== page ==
But Eastern places heavy reliance on the second sentence in Article XXV, which states that "the Employer and Union agree that they will adhere to applicable provisions of," among other statutes, the Americans with Disabilities Act ("ADA"). Eastern assumes that this clause is sufficiently clear and unmistakable to compel arbitration of all ADA claims. It then argues that, because the WVHRA is the state counterpart to the ADA and is interpreted in the same manner by West Virginia courts and administrative agencies, Article XXV's incorporation of the ADA also constitutes a specific incorporation of the WVHRA.

    24

    As an initial matter, it is not clear that West Virginia courts have interpreted the WVHRA as federal courts have construed the ADA. See Stone v. St. Joseph's Hosp., 208 W.Va. 91, 538 S.E.2d 389, 404 (2000) ("[W]e recognize that the [WVHRA], as created by our Legislature and as applied by our courts and administrative agencies, represents an independent approach to the law of disability discrimination that is not mechanically tied to federal disability discrimination jurisprudence."); but see id. at 408-10 (Scott, J., concurring) (disputing the majority's characterization of the relationship between the WVHRA and the ADA, asserting that "the pattern and practice of this Court have been to follow the federal courts' interpretation of various statutory provisions" in discrimination cases).

    25

    Regardless, if we entertain Eastern's assumptions that the ADA is explicitly incorporated into the Wage Agreement in Article XXV, and further that the WVHRA is treated similarly to the ADA, this does not mean that there is a clear and unmistakable waiver of WVHRA claims. The standard enunciated in Universal Maritime makes clear that a valid waiver must explicitly incorporate the anti-discrimination statute at issue. See Universal Maritime, 525 U.S. at 79-81, 119 S. Ct. 391; Carson, 175 F.3d at 332. It is insufficient, then, for a waiver provision to incorporate one statute into a CBA by referring to another, independently created (though analogous) statute.

    26

    Sensing the lack of textual support for its position, Eastern protests that we must not ignore the intent of the parties in Article XXV. It would make no sense, Eastern contends, to construe the parties as having decided to handle all ADA claims through the grievance process but to leave the state courts open to hear ADA-like claims under the WVHRA. This contention misses the point. Even if Eastern could offer more than speculation as to what the parties intended when agreeing to Article XXV, it is "the parties' expressed intentions" that control our inquiry into whether there was a clear and unmistakable waiver. Carson, 175 F.3d at 331 (emphasis added). Here, the language unquestionably fails to provide such a clear and unmistakable waiver of Massey's WVHRA claim. Massey was therefore entitled to pursue his disability discrimination claim in state court.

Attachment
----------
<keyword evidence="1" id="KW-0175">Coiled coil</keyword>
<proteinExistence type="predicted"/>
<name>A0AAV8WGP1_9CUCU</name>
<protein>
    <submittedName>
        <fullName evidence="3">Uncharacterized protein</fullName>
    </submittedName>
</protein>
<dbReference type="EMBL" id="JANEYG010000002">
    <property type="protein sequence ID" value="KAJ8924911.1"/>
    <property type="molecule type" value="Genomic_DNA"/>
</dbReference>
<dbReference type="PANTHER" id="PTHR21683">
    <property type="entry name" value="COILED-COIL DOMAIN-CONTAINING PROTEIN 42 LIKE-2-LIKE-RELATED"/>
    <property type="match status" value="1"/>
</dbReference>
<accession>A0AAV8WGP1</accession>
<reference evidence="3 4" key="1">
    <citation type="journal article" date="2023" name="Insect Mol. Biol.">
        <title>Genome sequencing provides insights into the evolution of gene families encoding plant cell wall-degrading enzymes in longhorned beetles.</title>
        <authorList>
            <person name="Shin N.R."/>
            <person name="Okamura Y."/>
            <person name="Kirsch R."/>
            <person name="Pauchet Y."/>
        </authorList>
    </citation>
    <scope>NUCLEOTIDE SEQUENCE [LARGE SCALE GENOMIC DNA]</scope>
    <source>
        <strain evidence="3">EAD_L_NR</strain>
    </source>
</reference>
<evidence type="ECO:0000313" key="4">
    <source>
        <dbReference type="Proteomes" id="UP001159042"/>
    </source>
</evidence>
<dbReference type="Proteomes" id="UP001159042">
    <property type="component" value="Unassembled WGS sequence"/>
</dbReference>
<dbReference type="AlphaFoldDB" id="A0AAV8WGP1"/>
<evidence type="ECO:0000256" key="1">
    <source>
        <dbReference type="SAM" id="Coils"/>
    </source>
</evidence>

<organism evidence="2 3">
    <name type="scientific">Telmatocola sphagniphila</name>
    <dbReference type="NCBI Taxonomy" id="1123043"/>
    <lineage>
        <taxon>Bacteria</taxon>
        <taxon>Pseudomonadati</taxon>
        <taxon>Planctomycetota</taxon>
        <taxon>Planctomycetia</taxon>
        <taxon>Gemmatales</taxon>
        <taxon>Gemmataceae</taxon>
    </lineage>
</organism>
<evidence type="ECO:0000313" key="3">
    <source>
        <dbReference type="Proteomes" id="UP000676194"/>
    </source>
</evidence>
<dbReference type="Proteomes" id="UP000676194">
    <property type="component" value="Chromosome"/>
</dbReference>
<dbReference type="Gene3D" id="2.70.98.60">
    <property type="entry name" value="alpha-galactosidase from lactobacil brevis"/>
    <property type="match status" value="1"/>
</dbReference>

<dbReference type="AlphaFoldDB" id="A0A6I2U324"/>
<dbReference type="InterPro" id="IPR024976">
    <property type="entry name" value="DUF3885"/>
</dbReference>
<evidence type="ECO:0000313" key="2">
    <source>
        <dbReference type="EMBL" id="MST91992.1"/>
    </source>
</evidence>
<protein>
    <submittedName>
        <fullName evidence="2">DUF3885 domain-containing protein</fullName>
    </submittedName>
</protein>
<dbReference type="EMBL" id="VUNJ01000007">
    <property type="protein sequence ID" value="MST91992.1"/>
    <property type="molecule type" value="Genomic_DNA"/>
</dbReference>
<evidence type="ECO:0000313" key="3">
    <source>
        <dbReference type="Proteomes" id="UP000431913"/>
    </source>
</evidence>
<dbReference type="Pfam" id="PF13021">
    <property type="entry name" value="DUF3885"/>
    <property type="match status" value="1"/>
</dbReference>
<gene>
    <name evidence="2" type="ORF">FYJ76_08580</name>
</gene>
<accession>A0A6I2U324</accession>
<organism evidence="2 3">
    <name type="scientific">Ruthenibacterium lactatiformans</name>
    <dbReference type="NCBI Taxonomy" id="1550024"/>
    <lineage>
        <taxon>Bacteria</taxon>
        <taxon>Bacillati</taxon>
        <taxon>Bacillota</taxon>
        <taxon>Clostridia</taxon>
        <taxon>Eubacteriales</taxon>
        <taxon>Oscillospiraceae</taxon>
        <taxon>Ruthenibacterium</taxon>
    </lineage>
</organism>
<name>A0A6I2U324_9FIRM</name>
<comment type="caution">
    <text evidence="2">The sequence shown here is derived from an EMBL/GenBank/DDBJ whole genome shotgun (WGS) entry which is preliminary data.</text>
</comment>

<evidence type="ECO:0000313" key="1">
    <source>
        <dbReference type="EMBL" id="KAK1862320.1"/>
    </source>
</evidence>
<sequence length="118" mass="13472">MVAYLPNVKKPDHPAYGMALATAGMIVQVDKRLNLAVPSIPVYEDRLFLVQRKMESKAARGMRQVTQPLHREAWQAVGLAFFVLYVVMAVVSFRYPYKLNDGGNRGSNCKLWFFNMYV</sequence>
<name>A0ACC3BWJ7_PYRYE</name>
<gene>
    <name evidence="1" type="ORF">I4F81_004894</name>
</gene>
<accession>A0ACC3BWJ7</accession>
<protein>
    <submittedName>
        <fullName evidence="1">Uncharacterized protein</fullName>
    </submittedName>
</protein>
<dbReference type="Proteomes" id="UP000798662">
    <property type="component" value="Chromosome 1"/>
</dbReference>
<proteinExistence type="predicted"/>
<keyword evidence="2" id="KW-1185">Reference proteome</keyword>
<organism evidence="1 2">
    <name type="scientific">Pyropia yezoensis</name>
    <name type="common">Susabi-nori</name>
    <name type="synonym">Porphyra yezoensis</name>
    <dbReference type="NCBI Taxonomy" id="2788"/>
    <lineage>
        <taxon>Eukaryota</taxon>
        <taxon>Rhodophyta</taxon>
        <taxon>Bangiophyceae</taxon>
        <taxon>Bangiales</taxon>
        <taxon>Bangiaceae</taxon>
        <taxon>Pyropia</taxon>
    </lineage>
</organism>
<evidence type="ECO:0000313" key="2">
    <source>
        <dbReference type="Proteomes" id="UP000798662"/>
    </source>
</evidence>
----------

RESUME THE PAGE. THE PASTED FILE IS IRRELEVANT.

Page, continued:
IV.

    27

    For the foregoing reasons, the judgment of the district court is affirmed in part and reversed in part. We remand with directions that Eastern's suit be dismissed.

    28

    AFFIRMED IN PART, REVERSED IN PART, AND REMANDED.

    Notes:

    1

    The district court also rejected Massey's contention that it should abstain from considering Eastern's federal lawsuit in light of Massey's ongoing state proceedings and the ongoing state litigation of another former employee against Eastern. We find no error on this point

    2

    Massey advances a number of alternative arguments relating to the district court's ruling that his worker's compensation discrimination claims must be arbitrated. For instance, Massey asserts that he would be unable to vindicate all his statutory remedies in arbitration, and that the district court erred in rejecting Massey's motion for reconsideration based on an affidavit submitted after the close of evidence. Because we find that Massey may pursue his workers' compensation discrimination claim in a judicial forum, we need not address these contentions